Learning with Big Data: The Future of Education
The following is an excerpt from the book.
Learning with Big Data: The Future of Education
Viktor Mayer-Schönberger & Kenneth Cukier
60 pages, Houghton Mifflin Harcourt, 2014
Luis von Ahn looks like your typical American college student, and acts like one too. He likes to play video games. He speeds around in a blue sports car. And like a modern-day Tom Sawyer, he likes to get others to do his work for him. But looks are deceiving. In fact, von Ahn is one of the world’s most distinguished computer science professors. And he’s put about a billion people to work.
A decade ago, as a 22-year-old grad student, von Ahn helped create something called CAPTCHAs—squiggly text that people have to type into websites in order to sign up for things like free email. Doing so proves that they are humans and not spambots. An upgraded version (called reCAPTCHA) that von Ahn sold to Google had people type distorted text that wasn’t just invented for the purpose, but came from Google’s book-scanning project, which a computer couldn’t decipher. It was a beautiful way to serve two goals with a single piece of data: register for things online, and decrypt words at the same time. Since then, von Ahn, a professor at Carnegie Mellon University, has looked for other “twofers”—ways to get people to supply bits of data that can serve two purposes. He devised it in a startup that he launched in 2012 called Duolingo. The site and smartphone app help people learn foreign languages—something he can empathize with, having learned English as a young child in Guatemala. But the instruction happens in a very clever way.
The company has people translate texts in small phrases at a time, or evaluate and fix other people’s translations. Instead of presenting invented phrases, as is typical for translation software, Duolingo presents real sentences from documents that need translation, for which the company gets paid. After enough students have independently translated or verified a particular phrase, the system accepts it—and compiles all the discrete sentences into a complete document. Among its customers are media companies such as CNN and BuzzFeed, which use it to translate their content in foreign markets. Like reCAPTCHA, Duolingo is a delightful “twin-win”: students get free foreign language instruction while producing something of economic value in return.
But there is a third benefit: all the “data exhaust” that Duolingo collects as a byproduct of people interacting with the site—information like how long it takes someone to become proficient in a certain aspect of a language, how much practice is optimal, the consequences of missing a few days, and so on. All this data, von Ahn realized, could be processed in a way that let him see how people learn best. It’s something we aren’t very easily able to do in a nondigital setting. But considering that in 2013 Duolingo had around one million visitors a day, who spent more than 30 minutes each on the site, he had a huge population to study.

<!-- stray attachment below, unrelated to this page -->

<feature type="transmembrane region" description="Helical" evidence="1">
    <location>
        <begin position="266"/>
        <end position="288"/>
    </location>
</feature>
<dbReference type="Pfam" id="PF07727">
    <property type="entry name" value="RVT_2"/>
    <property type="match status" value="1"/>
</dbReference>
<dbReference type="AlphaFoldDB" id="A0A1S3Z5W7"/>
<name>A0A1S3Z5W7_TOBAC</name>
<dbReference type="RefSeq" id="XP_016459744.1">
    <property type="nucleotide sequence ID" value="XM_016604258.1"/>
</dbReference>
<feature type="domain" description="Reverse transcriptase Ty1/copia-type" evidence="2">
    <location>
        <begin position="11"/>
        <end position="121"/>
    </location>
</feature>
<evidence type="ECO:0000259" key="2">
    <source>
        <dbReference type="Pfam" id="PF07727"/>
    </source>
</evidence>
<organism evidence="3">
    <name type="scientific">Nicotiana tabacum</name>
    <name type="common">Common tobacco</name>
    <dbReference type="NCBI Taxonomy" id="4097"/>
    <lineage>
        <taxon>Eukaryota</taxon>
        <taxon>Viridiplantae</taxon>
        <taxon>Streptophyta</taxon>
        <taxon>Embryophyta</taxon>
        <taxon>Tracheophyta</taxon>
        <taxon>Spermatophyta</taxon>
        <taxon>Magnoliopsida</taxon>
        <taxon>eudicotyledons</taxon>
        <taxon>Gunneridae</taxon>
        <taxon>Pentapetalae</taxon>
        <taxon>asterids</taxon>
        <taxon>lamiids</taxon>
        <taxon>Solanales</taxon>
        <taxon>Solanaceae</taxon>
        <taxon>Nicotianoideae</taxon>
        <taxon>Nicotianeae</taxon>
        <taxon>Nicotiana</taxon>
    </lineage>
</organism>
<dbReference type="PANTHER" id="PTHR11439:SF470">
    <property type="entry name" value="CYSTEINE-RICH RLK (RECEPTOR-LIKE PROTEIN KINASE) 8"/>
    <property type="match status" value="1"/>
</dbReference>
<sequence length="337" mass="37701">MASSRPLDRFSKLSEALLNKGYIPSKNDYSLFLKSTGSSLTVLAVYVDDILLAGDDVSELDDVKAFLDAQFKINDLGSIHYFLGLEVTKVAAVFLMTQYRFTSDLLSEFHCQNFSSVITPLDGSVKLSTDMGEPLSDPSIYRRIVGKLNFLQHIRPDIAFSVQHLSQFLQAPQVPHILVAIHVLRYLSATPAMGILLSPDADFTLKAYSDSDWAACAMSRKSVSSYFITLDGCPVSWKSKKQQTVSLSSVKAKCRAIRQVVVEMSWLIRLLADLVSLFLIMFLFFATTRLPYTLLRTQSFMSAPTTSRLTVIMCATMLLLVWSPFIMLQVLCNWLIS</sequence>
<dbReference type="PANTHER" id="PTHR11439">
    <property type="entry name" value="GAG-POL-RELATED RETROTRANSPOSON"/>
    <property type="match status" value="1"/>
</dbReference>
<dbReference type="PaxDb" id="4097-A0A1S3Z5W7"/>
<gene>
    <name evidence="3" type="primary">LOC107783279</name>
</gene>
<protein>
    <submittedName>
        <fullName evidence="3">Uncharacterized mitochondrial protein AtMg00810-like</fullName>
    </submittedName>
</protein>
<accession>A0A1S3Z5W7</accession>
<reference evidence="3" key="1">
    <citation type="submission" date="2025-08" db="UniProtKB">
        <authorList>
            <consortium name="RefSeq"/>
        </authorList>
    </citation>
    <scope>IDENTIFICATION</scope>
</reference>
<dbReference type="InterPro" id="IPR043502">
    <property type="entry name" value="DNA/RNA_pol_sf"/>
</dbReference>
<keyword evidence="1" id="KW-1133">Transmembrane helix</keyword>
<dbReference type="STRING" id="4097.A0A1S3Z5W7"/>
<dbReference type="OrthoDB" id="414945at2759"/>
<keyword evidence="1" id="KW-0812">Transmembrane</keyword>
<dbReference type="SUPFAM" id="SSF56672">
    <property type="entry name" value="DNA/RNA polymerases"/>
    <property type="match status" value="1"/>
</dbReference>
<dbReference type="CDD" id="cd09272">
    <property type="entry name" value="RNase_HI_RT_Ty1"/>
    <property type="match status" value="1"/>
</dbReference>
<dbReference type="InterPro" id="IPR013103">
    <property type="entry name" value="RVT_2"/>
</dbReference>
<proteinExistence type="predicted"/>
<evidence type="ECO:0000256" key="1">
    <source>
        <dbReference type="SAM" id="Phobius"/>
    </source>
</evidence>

The most important insight von Ahn has uncovered is that the very question “how people learn best” is wrong. It’s not about how “people” learn best—but which people, specifically. There has been little empirical work on what is the best way to teach a foreign language, he explains. There are lots of theories, positing that, say, one should teach adjectives before adverbs. But there is little hard data. And even when data exists, von Ahn notes, it’s usually at such a small scale—a study of a few hundred students, for example—that using it to reach a generalizable finding is shaky at best. Why not base a conclusion on tens of millions of students over many years? With Duolingo, this is now becoming possible.
Crunching Duolingo’s data, von Ahn spotted a significant finding. The best way to teach a language differs, depending on the students’ native tongue and the language they’re trying to acquire. In the case of Spanish speakers learning English, it’s common to teach pronouns early on: words like “he,” “she,” and “it.” But he found that the term “it” tends to confuse and create anxiety for Spanish speakers, since the word doesn’t easily translate into their language. So von Ahn ran a few tests. Teaching “he” and “she” but delaying the introduction of “it” until a few weeks later dramatically improves the number of people who stick with learning English rather than drop out.
Some of his findings are counterintuitive: women do better at sports terms; men lead them in cooking- and food-related words. In Italy, women as a group learn English better than men. And more such insights are popping up all the time.
The story of Duolingo underscores one of the most promising ways that big data is reshaping education. It is a lens into three core qualities that will improve learning: feedback, individualization, and probabilistic predictions.
Excerpted from Learning with Big Data: The Future of Education by Viktor Mayer-Schönberger and Kenneth Cukier (Houghton Mifflin Harcourt, 2014)